Great Warrior, Great Battle
Around the world, there are documented wars, battles and tensions between countries over power, money, and even women. The South Pacific, as small as the countries are, indeed have had their own conflicts that have bled into America and other areas of the world. Out of the Pacific, Tongans & Samoans have had the most tension which has surfaced in the U.S and New Zealand making them the new battlegrounds to continue the “battle.” The question always has been, “Why?” The past is the past but it does not dictate our today or future. It has influenced people but not committed them to “fight.” There are many who love regardless of race and advocate for others to do the same through education, exposure, and experience. Here is an insight from someone who might know a thing or two about Tongan & Samoan relations.
Princess Diaries 4:
When the topic of relations between the Islands of Samoa and Tonga are brought up, my mind is a whirlwind of thoughts. What is one without the other?
I feel a strong connection to Samoa.
We shouldn’t deny the extremely intertwined history Tonga shares with Samoa. Tongans and Samoans only remember the animosity between the neighboring islands, but do not acknowledge the great mutual respect that formed the basis of each other’s cultures. When both Islands are looked at from a historical perspective, you can see that the similarities and connections are far more deeper and respected then the surface would show. The body of ancient Tongan Kings were sacred and only Samoans were allowed to touch them in order to receive their tattoos. In ancient times, although battles were fought between Samoa and Tonga, leaders of both countries would still show respect to each other even though the fate of one of them would be a loss. The story is, when Samoa battled Tonga to reclaim their country and won, the leader of the Tongan army called to the leaders of the Samoan army and said, “Malie To’a [great warrior]. Malie e tau [great battle],” so the Highest Samoan titles Malietoa and Malietau have Tongan origin. An example of something revered in the Tongan culture with Samoan roots, is the Tongan solo dance or tau’olunga. We [Tongans] integrated the Samoan solo dance into our [Tongan] culture. I’ve learned that one nation gives strength to the other. As a true Tongan, I pay homage from the strength I’ve gained, knowing that some of the rich legacy of my country has is a result of our relationship with Samoa.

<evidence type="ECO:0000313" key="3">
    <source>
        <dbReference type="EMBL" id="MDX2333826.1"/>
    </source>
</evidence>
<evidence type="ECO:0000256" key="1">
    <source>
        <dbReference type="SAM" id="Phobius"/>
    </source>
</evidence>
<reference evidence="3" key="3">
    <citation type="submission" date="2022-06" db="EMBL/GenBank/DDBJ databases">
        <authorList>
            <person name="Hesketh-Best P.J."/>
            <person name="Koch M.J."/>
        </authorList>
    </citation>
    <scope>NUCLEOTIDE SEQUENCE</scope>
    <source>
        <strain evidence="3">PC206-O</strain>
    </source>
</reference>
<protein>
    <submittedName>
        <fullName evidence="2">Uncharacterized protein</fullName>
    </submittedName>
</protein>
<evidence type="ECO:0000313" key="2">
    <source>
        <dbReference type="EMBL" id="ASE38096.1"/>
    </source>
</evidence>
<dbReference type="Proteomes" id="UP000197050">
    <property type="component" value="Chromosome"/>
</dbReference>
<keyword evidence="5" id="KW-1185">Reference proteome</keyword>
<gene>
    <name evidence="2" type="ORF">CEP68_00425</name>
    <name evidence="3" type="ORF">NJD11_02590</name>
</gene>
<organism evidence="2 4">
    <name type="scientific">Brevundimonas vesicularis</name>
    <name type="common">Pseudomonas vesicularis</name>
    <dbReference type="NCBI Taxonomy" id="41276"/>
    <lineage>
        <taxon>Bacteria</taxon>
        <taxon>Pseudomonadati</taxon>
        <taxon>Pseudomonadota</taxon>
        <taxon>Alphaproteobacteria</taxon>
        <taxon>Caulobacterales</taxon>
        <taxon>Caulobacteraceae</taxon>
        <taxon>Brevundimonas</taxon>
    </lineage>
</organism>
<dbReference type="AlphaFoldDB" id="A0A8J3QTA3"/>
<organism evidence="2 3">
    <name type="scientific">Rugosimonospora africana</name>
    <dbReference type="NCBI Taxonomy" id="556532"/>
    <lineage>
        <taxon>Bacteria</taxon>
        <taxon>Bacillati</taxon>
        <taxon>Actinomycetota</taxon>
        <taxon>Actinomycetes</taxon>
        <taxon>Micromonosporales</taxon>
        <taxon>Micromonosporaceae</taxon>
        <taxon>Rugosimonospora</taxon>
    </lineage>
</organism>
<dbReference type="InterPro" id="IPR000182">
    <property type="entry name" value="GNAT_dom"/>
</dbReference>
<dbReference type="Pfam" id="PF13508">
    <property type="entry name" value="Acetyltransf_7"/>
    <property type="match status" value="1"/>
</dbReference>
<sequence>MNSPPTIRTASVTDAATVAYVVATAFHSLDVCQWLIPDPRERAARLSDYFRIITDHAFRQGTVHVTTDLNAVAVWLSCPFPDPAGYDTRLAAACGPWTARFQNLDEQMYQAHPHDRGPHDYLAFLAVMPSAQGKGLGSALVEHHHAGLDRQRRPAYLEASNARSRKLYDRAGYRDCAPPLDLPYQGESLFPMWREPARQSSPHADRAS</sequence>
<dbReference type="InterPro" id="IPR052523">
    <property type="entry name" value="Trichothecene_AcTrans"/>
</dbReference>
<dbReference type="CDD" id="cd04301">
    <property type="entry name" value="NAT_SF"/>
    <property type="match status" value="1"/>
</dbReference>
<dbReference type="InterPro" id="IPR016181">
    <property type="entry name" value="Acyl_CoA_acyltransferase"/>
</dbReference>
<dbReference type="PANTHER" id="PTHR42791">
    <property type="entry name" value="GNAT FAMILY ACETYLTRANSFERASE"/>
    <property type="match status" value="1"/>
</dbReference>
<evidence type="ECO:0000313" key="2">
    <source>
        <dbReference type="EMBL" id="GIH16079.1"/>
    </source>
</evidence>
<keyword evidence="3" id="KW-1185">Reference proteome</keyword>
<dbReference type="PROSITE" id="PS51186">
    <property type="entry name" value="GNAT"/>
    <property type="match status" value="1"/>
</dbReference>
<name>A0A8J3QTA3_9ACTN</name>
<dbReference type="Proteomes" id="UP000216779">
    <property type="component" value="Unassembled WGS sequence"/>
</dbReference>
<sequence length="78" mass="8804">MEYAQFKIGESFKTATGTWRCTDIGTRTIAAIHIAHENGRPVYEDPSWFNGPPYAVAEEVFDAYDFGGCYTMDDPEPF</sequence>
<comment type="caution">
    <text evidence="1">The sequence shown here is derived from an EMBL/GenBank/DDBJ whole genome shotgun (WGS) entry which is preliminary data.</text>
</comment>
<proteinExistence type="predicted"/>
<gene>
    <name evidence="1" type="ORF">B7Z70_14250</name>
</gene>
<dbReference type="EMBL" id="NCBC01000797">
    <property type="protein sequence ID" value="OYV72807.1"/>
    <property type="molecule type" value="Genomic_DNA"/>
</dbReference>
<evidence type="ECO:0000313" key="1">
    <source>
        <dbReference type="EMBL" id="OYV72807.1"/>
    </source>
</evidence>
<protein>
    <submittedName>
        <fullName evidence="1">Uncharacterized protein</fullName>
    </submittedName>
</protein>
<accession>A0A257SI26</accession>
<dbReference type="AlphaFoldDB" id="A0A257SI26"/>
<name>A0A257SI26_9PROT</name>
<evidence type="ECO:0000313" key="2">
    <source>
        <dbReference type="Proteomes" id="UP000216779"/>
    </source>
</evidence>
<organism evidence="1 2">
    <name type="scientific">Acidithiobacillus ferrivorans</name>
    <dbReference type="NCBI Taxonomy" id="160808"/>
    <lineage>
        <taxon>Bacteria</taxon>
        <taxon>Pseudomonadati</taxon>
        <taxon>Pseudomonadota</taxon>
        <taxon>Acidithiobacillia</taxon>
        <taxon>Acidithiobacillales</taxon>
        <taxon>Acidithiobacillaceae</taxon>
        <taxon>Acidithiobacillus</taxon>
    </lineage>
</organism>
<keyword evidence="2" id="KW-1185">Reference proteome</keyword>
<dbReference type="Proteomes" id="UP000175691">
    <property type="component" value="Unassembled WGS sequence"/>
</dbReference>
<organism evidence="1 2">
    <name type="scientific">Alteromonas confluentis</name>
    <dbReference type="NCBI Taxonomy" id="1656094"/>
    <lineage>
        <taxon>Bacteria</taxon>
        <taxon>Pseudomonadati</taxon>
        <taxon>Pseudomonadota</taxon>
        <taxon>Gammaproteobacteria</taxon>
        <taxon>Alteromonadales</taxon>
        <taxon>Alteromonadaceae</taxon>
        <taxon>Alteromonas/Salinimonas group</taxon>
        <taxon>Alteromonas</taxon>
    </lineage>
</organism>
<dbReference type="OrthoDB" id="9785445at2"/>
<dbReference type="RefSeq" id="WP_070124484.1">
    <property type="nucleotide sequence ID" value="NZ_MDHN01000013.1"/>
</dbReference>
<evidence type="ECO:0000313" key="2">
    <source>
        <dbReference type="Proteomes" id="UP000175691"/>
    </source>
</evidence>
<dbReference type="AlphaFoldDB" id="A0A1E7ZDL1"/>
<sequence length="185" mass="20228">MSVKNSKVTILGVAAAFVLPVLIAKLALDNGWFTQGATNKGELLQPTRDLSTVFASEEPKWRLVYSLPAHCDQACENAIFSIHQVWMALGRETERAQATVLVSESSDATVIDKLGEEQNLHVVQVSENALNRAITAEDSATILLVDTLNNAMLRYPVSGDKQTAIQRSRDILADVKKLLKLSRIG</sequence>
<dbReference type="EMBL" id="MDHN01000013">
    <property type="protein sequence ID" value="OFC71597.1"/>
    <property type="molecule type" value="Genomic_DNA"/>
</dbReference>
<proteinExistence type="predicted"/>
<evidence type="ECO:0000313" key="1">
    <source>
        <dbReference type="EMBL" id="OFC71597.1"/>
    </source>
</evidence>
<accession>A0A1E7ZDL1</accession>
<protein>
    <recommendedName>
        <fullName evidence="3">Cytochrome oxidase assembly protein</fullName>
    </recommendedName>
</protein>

I feel a strong personal connection to Samoa starting with my name. My full name is Frederica Lupe’uluiva Fatafehi Lapaha Tuita. Lupe’uluiva, a Samoan name, was gifted to me by my late grandfather, King Tupou IV. I once asked Tooa Tosi Malietoa (daughter of High Chief Malietoa of Samoa), what was the story behind the name Lupe’uluiva. I remember sitting at her feet, looking up at her, eagerly listening to her to explain. And in Samoan and a little english she says my name means “dove with nine heads”. In Samoa, there is a pool of water, Vaimo’oi’a, there hatched a dove’s egg and it bore a dove with nine heads. The metaphorical meaning behind the name is one who carries wisdom and the ability to connect with their people, Aiga or [in Tongan] Kainga. Through my name, I feel an abundance of love for Samoa just as much as I do with Tonga. I believe I inherited this trait from my late grandfather, Tupou IV. He spoke Samoan and would hold conversations with the late Malietoa Tanumafili II
I remember when our grandfather was in Mercy Hospital (Auckland, NZ), and shortly before he passed away there were things he would start to forget. At times when we’d sit with him, I’d wonder if he remembered us- his grandchildren, but the moment Alaileula walked into his room where we were with him, he remembered her immediately and asked about Samoa and her family there. The greatest Tongan chiefs from the first Tu’i Tonga down to the current King of Tonga are knowledgeable of the history we share with Samoa to appreciate our connections.
I often wish all polynesians shared my gratitude for other cultures, as well as, the friendly banter that I share with my Samoan friends and family. I take nothing they say negatively or to heart because they are my heart! I owe many of my fun loving traits to spending time and growing up with my Samoan friends and family. My aunt Alaileula Tuku’aho tells me the first time she saw me, I was 3 years old, and without knowing who she was I opened my arms inviting her to hug me. That story always always makes me happy and reminds me that how hate is often brought on by how we’re taught and that genetically all children have the ability to love without judgement. I walk around with pride knowing that I still carry that feeling today as an adult.
I feel sadness for those who instigate hatred between Samoans and Tongans, because it isn’t Fa’asamoa (the traditional Samoan way), or FakaTonga (the traditional Tongan way), to hate or bicker over things such as race. Neither culture is better or stronger than the other. Without the differences in the two cultures, Samoans and Tongans are the same.
If one were to take away an individual’s culture from them what would they bicker over?
Tongans and Samoans are proud of their culture and rightfully so. If we lived their culture on a daily basis, we would know it isn’t based on hate. The battle we face today isn’t between Samoans and Tongans, but against the ignorance to the bias one feels towards the other.
I consider myself, not only a true Tongan, but a true Polynesian. The knowledge and respect I have for both cultures connects and grounds me to both Tonga and Samoa. I stand by and will continue to share what both culture have taught me…. to love!
Written By: Hon. Frederica Tuita